Digi Schueler devotes time and experience to support others

NATIONAL PHILANTHROPY DAY |Philanthropist of the Year

Digi Schueler may have been named Philanthropist of the Year for 2019, but the award could just as easily recognize a lifetime of achievement. 

Digi Schueler, Philanthropist of the Year

Growing up in Rockford, Illinois, she learned from her family the importance of giving back.

“I was influenced very early by my parents and grandparents, all of whom were involved in their communities and really set a good example for me,” she said. 

Schueler has followed suit and gives both time and money to a long list of organizations here in Cincinnati, the community she has adopted as her own. Lazarus Department Stores relocated her from Houston in 1989 to fill a buyer position. Her husband had died three years before.

“I came by myself with no dog, no children and only knowing one person,” she said. “When I came here, I knew I needed to recreate myself.”

Lucky for Cincinnati, that’s exactly what she did. All these years later, she’s “a pivotal philanthropist in our community,” according to Vanessa Freytag, president/CEO of 4C for Children, one of the organizations that nominated Schueler for the award.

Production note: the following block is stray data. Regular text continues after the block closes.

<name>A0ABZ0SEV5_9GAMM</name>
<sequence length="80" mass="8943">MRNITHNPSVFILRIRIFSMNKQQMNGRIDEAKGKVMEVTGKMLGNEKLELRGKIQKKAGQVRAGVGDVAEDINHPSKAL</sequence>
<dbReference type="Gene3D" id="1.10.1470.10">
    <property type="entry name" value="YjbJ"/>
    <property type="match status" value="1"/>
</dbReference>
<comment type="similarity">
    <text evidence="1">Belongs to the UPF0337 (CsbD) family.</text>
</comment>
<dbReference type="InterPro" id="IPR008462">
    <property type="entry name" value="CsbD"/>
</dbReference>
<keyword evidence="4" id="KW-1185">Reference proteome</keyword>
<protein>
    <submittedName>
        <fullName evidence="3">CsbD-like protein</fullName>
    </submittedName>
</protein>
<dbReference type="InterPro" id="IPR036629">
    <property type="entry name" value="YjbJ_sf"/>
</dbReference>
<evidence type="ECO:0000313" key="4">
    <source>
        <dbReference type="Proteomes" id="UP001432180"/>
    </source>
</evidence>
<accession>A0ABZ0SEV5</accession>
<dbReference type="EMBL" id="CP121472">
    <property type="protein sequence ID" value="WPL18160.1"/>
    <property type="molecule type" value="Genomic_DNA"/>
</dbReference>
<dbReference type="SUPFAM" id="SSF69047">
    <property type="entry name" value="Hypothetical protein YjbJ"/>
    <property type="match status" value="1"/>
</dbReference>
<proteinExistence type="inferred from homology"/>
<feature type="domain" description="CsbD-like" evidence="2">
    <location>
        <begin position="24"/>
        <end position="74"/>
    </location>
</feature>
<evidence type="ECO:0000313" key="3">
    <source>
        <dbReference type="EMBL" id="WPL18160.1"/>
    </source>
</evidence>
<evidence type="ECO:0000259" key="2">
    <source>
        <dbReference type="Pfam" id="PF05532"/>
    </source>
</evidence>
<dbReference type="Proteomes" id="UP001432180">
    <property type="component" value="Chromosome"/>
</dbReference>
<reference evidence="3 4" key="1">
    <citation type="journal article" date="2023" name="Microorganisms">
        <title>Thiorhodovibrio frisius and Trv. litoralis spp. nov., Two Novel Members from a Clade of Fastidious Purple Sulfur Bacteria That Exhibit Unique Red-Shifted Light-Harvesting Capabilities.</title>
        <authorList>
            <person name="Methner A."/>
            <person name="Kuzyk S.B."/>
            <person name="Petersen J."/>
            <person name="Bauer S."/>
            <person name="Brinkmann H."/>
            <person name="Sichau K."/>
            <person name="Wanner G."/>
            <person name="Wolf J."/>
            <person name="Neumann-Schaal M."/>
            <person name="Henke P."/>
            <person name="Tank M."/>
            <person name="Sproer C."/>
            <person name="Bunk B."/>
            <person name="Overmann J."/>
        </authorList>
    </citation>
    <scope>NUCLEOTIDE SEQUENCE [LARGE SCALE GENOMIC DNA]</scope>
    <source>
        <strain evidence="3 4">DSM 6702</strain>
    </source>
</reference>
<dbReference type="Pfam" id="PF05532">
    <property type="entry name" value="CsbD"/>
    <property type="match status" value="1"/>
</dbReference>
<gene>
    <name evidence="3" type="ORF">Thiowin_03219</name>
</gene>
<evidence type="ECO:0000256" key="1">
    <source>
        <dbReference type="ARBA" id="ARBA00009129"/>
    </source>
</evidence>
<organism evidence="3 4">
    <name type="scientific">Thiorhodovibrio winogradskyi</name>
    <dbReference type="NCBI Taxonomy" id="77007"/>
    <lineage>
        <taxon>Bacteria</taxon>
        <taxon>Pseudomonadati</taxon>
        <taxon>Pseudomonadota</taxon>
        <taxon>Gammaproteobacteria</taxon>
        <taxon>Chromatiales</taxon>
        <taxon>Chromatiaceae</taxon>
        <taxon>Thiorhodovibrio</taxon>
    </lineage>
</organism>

“Digi is the board member everybody wants,” as Cincinnati Playhouse in the Park Artistic Director and CEO Blake Robison put it. “The influence of someone like Digi is immeasurable.”

Schueler’s transition from a 23-year department store merchandising career to helping local nonprofits happened organically. She married Mike Schueler and got her real estate license to learn about his business. (He’s chairman and CEO of The Schueler Group.) She decided she was “on sabbatical” from merchandising. 

“I got redirected and spent more time on the activities and outreaches I was doing anyway while I was working,” she said. “I had the time then to apply my experience from my career and direct it toward philanthropy.”

Applying her experience wasn’t much of a stretch. In merchandising, she would purchase a product she liked and thought she could sell. Then she would market it, encouraging people to buy it to reach a sales goal. Philanthropy follows a similar formula. “You support a cause you’re passionate about. You spread the word to others to support the effort. Then you ask them to give their time and treasure to reach your goal,” she said.